October 24, 2006


Ever since I was little, I have tried to fathom the silences of others. The anxiety silence engenders can be terrible for a child already uncertain of her status. In response, I have always tried second-guessing what lies behind the walls I encountered so as to know if I am safe or unsafe or to know if the silence had anything at all to do with me.

I find the frustration of not knowing the thoughts of someone with power over me to be a key to my adult depression. I am certain it stems from feeling uncertain how my mother would inevitably dispose of me.

I knew she loved me, she was always telling me so. I knew she always had my best interests at heart. She told me that, too. But, I discovered as a child that there are worse things than being dead: if you are disabled, you can simply be “wished away”. Banished.

Looking back at it now, I can see such worries recruited in me a deep desire to defend myself. Self-defense needs created a structure not terribly uncommon, but nearly imperceptible to me because it took shape at such an early age.

See, a part of my intellect was partitioned to do a single task: analysis. It still functions, watching for inconsistencies in the words and actions of others. It weighs out meanings. Meanings are then held up to a set of rules. The rules have been created within me and when inconsistencies are contrasted against them, the results let me know whether or not I may respond contemporaneously, or, whether I must suppress the urge and save the information.

At five-and-a-half years old, my mother made a bargain for love’s sake: she would find a way to get rid of my older sister so that she could remarry. She explained her solution to her family as in the best interests of my sister, but she only told one of her sisters that her motive for sending the girl away was because her new man found her blind daughter “unbearable to be around”.

I admit to eavesdropping and I admit to powerlessness. There was simply nothing I could do to save my sister from going away.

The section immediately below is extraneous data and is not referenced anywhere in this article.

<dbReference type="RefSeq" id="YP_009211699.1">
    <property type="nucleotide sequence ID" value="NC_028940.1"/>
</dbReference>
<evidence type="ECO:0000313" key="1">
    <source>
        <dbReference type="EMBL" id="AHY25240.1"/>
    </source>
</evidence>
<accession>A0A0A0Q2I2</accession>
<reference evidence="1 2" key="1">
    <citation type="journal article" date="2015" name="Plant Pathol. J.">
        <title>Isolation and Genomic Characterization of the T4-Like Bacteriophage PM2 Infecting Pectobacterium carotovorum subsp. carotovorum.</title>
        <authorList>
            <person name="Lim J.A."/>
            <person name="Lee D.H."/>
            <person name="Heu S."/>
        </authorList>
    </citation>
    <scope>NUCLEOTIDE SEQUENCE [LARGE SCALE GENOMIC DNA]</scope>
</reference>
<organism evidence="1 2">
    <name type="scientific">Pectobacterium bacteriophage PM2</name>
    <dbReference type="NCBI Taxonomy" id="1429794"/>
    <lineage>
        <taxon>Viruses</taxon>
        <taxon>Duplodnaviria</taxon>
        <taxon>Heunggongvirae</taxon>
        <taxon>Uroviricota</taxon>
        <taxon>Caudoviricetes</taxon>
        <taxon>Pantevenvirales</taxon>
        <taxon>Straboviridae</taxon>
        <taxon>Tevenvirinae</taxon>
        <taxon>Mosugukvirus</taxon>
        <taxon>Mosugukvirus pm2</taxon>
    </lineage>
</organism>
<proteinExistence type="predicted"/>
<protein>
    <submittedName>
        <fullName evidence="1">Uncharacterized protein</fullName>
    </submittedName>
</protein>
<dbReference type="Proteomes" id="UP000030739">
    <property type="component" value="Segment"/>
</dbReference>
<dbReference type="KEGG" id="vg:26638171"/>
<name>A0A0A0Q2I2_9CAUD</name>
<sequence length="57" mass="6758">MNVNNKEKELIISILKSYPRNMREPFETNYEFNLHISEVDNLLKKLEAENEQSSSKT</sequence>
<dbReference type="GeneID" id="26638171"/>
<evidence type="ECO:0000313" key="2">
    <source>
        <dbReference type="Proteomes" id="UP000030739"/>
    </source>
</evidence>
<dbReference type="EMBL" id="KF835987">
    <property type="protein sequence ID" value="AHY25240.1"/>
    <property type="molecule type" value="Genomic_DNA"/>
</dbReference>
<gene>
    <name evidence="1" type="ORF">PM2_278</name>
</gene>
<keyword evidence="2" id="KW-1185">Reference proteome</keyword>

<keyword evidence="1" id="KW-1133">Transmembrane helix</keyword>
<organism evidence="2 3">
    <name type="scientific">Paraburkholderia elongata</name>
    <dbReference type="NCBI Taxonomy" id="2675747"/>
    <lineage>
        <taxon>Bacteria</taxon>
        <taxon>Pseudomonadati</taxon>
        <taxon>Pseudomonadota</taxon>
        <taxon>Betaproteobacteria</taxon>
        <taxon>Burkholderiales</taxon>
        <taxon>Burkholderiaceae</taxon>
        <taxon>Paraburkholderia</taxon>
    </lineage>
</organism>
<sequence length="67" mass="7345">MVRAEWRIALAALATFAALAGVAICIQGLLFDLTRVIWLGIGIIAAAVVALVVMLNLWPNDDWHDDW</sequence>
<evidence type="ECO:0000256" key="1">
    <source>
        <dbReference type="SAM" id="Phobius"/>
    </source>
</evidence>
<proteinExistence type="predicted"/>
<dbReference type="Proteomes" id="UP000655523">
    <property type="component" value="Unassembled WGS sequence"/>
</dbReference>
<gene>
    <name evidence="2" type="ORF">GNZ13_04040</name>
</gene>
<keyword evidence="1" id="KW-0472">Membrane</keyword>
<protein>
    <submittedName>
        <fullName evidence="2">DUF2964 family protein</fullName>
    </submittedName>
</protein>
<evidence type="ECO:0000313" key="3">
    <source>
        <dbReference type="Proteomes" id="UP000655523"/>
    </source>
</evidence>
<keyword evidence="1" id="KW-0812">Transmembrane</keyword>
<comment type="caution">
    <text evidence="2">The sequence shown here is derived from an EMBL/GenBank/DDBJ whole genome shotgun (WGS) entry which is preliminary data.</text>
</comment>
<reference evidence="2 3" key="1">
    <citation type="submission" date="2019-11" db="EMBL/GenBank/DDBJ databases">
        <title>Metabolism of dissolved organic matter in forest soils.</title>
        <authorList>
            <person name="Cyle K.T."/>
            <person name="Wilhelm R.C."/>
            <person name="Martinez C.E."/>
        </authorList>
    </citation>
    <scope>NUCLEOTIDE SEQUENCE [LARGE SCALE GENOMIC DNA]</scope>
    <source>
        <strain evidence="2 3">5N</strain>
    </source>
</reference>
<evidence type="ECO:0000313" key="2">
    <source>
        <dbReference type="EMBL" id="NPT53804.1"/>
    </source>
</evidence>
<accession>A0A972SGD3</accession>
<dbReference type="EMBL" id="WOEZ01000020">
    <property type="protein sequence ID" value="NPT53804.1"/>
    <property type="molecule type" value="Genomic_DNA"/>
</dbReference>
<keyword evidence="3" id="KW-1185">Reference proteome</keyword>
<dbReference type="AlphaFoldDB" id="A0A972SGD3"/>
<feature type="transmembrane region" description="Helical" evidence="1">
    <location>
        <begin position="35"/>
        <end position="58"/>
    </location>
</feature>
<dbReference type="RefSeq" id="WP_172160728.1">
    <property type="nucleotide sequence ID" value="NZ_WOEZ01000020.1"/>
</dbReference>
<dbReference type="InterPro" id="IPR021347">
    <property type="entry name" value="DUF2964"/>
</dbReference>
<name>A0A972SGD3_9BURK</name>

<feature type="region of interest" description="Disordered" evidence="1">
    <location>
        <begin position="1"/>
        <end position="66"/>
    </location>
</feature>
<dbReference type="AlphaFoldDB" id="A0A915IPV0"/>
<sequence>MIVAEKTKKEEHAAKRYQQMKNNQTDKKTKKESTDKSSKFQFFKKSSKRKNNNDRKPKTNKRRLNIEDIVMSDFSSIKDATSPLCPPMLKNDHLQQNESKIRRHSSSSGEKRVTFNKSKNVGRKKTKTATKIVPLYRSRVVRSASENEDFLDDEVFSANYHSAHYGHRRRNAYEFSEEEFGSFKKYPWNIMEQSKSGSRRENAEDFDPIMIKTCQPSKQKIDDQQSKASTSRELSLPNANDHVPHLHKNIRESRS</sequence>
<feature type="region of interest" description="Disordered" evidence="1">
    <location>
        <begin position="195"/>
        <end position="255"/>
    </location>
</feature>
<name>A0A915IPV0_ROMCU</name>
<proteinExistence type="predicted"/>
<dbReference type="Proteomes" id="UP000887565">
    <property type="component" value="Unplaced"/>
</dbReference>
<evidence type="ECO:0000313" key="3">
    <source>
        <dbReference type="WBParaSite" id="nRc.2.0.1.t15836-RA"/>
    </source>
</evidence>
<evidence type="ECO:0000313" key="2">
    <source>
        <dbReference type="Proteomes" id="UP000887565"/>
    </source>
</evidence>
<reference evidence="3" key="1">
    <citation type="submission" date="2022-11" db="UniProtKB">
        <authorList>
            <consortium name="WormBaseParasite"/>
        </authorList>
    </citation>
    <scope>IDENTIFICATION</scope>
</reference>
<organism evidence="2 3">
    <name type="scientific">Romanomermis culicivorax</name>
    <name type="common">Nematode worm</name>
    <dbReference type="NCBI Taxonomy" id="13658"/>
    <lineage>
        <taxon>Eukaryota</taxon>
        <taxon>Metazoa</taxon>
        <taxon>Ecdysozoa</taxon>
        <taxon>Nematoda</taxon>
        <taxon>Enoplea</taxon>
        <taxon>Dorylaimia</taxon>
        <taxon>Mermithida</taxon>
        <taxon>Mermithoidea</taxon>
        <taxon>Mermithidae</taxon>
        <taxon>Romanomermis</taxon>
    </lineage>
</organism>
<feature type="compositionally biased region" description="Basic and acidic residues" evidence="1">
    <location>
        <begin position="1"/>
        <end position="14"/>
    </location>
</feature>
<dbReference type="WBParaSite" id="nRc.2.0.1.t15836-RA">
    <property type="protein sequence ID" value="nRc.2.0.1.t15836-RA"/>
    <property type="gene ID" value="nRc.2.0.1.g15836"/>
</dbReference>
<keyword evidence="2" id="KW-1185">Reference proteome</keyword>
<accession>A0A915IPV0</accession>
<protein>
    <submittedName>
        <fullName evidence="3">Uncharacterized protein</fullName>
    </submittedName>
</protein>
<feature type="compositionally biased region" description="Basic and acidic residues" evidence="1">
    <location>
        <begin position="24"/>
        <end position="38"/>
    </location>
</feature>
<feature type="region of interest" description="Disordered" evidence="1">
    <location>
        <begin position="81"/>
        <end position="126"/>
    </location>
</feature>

In the end, my sister’s banishment lasted longer than my mother’s second marriage. But having once crossed the line of action no mother should ever cross, banishing a child, it became a useful tool she would use against me when I was naughty the way all kids can be. She would tell me that “if I didn’t behave”, she would send me away and that I wouldn’t be going to the same place as my sister---I would be going to a place where they “kept epileptics” for the rest of my life.

It can be difficult to fully communicate the power of this kind of threat to people who do not live under its shadow: a specific Hell created with you in mind, from which you would have no means of escape---and you would be sent there, to that place, by the ones you trusted most in the world. By the ones who told you every day how much they loved you.

In my teens, I remember one hot summer day and a man on a bicycle who passed by me. He was memorable to me because he was about 40 years old, and yet dressed childishly in overalls and an engineer’s cap.

I lived with my family in a little town in California where everyone liked to brag that they knew each other’s stories. So, I asked about this odd man and I was told that the man “had epilepsy and was probably a little bit retarded”. I was also told that he was “no threat” to anyone in town, now.

When he was 16-years-old, he had been sent away to live in one of those places where they “kept epileptics”; but instead of living his entire life there, the hospital offered his family a choice: he could be released or retained. His family made the decision that was ‘in his best interests” and he had been sent home. Castrated. Everyone in town could relax after that.

In over fifty years with E., I have yet to fall victim to this threat. What begins to emerge for me now is less a picture of social banishment and more one of age-and-infirmity-related discrediting. I find I am still second-guessing what those around me are thinking, but today I have stopped wondering how anyone could possibly dispose of me.

Having disclosed myself to the world as a person with E., I am less burdened by the secret and more ready to take on whatever challenges present themselves to me.

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